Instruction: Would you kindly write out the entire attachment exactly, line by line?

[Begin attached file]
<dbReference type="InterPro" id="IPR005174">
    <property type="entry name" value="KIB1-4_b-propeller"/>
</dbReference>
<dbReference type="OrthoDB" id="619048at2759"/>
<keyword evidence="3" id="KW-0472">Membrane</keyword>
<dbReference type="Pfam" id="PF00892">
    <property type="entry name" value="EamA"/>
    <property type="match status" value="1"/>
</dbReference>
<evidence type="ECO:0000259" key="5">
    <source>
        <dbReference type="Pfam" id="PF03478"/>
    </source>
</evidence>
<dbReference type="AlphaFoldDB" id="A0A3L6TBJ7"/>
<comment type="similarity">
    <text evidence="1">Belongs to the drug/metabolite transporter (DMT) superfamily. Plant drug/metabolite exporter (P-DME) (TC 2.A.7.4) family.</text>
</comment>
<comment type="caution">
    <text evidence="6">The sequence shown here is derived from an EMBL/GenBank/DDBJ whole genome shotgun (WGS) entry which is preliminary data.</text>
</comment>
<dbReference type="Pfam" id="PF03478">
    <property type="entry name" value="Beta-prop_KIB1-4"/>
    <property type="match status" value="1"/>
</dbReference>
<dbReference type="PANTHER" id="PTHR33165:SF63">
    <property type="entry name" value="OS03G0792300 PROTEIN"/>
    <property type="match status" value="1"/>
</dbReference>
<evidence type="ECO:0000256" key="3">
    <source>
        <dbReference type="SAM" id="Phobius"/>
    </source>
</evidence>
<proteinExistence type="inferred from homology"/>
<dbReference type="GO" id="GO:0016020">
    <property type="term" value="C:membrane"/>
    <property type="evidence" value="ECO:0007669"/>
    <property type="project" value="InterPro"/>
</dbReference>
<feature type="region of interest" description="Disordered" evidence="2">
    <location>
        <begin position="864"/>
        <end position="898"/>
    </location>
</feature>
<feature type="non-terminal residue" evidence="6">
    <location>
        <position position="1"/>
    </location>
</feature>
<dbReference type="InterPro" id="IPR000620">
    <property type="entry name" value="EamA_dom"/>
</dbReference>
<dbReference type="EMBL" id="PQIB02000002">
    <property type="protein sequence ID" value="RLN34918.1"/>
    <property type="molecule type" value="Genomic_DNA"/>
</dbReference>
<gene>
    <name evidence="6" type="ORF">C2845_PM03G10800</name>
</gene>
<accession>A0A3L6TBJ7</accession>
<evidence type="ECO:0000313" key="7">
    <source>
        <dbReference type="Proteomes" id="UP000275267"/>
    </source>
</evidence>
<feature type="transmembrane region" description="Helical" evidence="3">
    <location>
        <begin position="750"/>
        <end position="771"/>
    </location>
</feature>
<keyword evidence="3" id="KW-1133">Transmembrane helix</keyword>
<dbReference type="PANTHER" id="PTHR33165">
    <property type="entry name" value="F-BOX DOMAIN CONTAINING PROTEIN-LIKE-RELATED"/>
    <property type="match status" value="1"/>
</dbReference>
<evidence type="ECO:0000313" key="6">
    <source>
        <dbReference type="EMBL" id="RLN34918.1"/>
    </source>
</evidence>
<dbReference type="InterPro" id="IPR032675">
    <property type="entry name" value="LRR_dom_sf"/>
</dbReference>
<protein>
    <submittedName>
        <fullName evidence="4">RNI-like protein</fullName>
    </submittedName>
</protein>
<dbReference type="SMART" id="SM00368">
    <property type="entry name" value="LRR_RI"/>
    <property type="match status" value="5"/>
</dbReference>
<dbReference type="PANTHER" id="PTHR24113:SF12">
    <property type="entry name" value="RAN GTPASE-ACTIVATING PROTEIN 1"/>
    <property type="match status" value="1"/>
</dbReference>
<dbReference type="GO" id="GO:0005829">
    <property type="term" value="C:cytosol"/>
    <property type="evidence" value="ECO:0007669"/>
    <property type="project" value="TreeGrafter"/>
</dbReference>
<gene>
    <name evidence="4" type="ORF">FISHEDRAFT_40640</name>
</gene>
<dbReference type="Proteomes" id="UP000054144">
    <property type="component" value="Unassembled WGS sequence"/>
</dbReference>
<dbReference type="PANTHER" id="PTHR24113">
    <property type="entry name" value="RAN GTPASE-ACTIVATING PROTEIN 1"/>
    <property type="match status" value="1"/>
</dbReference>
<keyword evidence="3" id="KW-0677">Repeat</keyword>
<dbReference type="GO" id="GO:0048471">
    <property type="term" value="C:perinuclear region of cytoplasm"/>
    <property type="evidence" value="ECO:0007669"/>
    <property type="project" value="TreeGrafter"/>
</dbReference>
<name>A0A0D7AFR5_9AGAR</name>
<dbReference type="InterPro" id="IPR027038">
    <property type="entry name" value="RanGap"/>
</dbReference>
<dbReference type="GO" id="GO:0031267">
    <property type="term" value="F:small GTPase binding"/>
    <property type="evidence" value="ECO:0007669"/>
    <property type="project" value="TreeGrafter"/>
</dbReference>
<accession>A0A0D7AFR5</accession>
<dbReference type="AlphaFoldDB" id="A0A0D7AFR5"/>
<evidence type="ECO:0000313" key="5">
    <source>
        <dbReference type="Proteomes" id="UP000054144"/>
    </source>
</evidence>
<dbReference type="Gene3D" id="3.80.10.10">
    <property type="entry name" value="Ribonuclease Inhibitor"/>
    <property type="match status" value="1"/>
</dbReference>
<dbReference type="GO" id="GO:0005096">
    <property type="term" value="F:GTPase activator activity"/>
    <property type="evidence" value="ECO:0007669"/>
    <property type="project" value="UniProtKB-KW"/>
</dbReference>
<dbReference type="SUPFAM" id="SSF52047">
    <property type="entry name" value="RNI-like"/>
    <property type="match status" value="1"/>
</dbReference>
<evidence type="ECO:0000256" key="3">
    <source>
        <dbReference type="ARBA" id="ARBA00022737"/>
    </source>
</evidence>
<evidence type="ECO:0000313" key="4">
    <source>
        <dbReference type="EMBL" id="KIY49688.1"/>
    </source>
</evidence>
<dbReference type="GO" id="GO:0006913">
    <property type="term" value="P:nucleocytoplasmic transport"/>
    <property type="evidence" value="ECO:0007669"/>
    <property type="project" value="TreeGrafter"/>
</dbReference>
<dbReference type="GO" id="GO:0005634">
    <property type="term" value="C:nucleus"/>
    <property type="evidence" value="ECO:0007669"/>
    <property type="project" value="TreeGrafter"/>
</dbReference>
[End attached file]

<dbReference type="InterPro" id="IPR005174">
    <property type="entry name" value="KIB1-4_b-propeller"/>
</dbReference>
<dbReference type="OrthoDB" id="619048at2759"/>
<keyword evidence="3" id="KW-0472">Membrane</keyword>
<dbReference type="Pfam" id="PF00892">
    <property type="entry name" value="EamA"/>
    <property type="match status" value="1"/>
</dbReference>
<evidence type="ECO:0000259" key="5">
    <source>
        <dbReference type="Pfam" id="PF03478"/>
    </source>
</evidence>
<dbReference type="AlphaFoldDB" id="A0A3L6TBJ7"/>
<comment type="similarity">
    <text evidence="1">Belongs to the drug/metabolite transporter (DMT) superfamily. Plant drug/metabolite exporter (P-DME) (TC 2.A.7.4) family.</text>
</comment>
<comment type="caution">
    <text evidence="6">The sequence shown here is derived from an EMBL/GenBank/DDBJ whole genome shotgun (WGS) entry which is preliminary data.</text>
</comment>
<dbReference type="Pfam" id="PF03478">
    <property type="entry name" value="Beta-prop_KIB1-4"/>
    <property type="match status" value="1"/>
</dbReference>
<dbReference type="PANTHER" id="PTHR33165:SF63">
    <property type="entry name" value="OS03G0792300 PROTEIN"/>
    <property type="match status" value="1"/>
</dbReference>
<evidence type="ECO:0000256" key="3">
    <source>
        <dbReference type="SAM" id="Phobius"/>
    </source>
</evidence>
<proteinExistence type="inferred from homology"/>
<dbReference type="GO" id="GO:0016020">
    <property type="term" value="C:membrane"/>
    <property type="evidence" value="ECO:0007669"/>
    <property type="project" value="InterPro"/>
</dbReference>
<feature type="region of interest" description="Disordered" evidence="2">
    <location>
        <begin position="864"/>
        <end position="898"/>
    </location>
</feature>
<feature type="non-terminal residue" evidence="6">
    <location>
        <position position="1"/>
    </location>
</feature>
<dbReference type="InterPro" id="IPR000620">
    <property type="entry name" value="EamA_dom"/>
</dbReference>
<dbReference type="EMBL" id="PQIB02000002">
    <property type="protein sequence ID" value="RLN34918.1"/>
    <property type="molecule type" value="Genomic_DNA"/>
</dbReference>
<gene>
    <name evidence="6" type="ORF">C2845_PM03G10800</name>
</gene>
<accession>A0A3L6TBJ7</accession>
<evidence type="ECO:0000313" key="7">
    <source>
        <dbReference type="Proteomes" id="UP000275267"/>
    </source>
</evidence>
<feature type="transmembrane region" description="Helical" evidence="3">
    <location>
        <begin position="750"/>
        <end position="771"/>
    </location>
</feature>
<keyword evidence="3" id="KW-1133">Transmembrane helix</keyword>
<dbReference type="PANTHER" id="PTHR33165">
    <property type="entry name" value="F-BOX DOMAIN CONTAINING PROTEIN-LIKE-RELATED"/>
    <property type="match status" value="1"/>
</dbReference>
<evidence type="ECO:0000313" key="6">
    <source>
        <dbReference type="EMBL" id="RLN34918.1"/>
    </source>
</evidence>
<dbReference type="InterPro" id="IPR032675">
    <property type="entry name" value="LRR_dom_sf"/>
</dbReference>
<protein>
    <submittedName>
        <fullName evidence="4">RNI-like protein</fullName>
    </submittedName>
</protein>
<dbReference type="SMART" id="SM00368">
    <property type="entry name" value="LRR_RI"/>
    <property type="match status" value="5"/>
</dbReference>
<dbReference type="PANTHER" id="PTHR24113:SF12">
    <property type="entry name" value="RAN GTPASE-ACTIVATING PROTEIN 1"/>
    <property type="match status" value="1"/>
</dbReference>
<dbReference type="GO" id="GO:0005829">
    <property type="term" value="C:cytosol"/>
    <property type="evidence" value="ECO:0007669"/>
    <property type="project" value="TreeGrafter"/>
</dbReference>
<gene>
    <name evidence="4" type="ORF">FISHEDRAFT_40640</name>
</gene>
<dbReference type="Proteomes" id="UP000054144">
    <property type="component" value="Unassembled WGS sequence"/>
</dbReference>
<dbReference type="PANTHER" id="PTHR24113">
    <property type="entry name" value="RAN GTPASE-ACTIVATING PROTEIN 1"/>
    <property type="match status" value="1"/>
</dbReference>
<keyword evidence="3" id="KW-0677">Repeat</keyword>
<dbReference type="GO" id="GO:0048471">
    <property type="term" value="C:perinuclear region of cytoplasm"/>
    <property type="evidence" value="ECO:0007669"/>
    <property type="project" value="TreeGrafter"/>
</dbReference>
<name>A0A0D7AFR5_9AGAR</name>
<dbReference type="InterPro" id="IPR027038">
    <property type="entry name" value="RanGap"/>
</dbReference>
<dbReference type="GO" id="GO:0031267">
    <property type="term" value="F:small GTPase binding"/>
    <property type="evidence" value="ECO:0007669"/>
    <property type="project" value="TreeGrafter"/>
</dbReference>
<accession>A0A0D7AFR5</accession>
<dbReference type="AlphaFoldDB" id="A0A0D7AFR5"/>
<evidence type="ECO:0000313" key="5">
    <source>
        <dbReference type="Proteomes" id="UP000054144"/>
    </source>
</evidence>
<dbReference type="Gene3D" id="3.80.10.10">
    <property type="entry name" value="Ribonuclease Inhibitor"/>
    <property type="match status" value="1"/>
</dbReference>
<dbReference type="GO" id="GO:0005096">
    <property type="term" value="F:GTPase activator activity"/>
    <property type="evidence" value="ECO:0007669"/>
    <property type="project" value="UniProtKB-KW"/>
</dbReference>
<dbReference type="SUPFAM" id="SSF52047">
    <property type="entry name" value="RNI-like"/>
    <property type="match status" value="1"/>
</dbReference>
<evidence type="ECO:0000256" key="3">
    <source>
        <dbReference type="ARBA" id="ARBA00022737"/>
    </source>
</evidence>
<evidence type="ECO:0000313" key="4">
    <source>
        <dbReference type="EMBL" id="KIY49688.1"/>
    </source>
</evidence>
<dbReference type="GO" id="GO:0006913">
    <property type="term" value="P:nucleocytoplasmic transport"/>
    <property type="evidence" value="ECO:0007669"/>
    <property type="project" value="TreeGrafter"/>
</dbReference>
<dbReference type="GO" id="GO:0005634">
    <property type="term" value="C:nucleus"/>
    <property type="evidence" value="ECO:0007669"/>
    <property type="project" value="TreeGrafter"/>
</dbReference>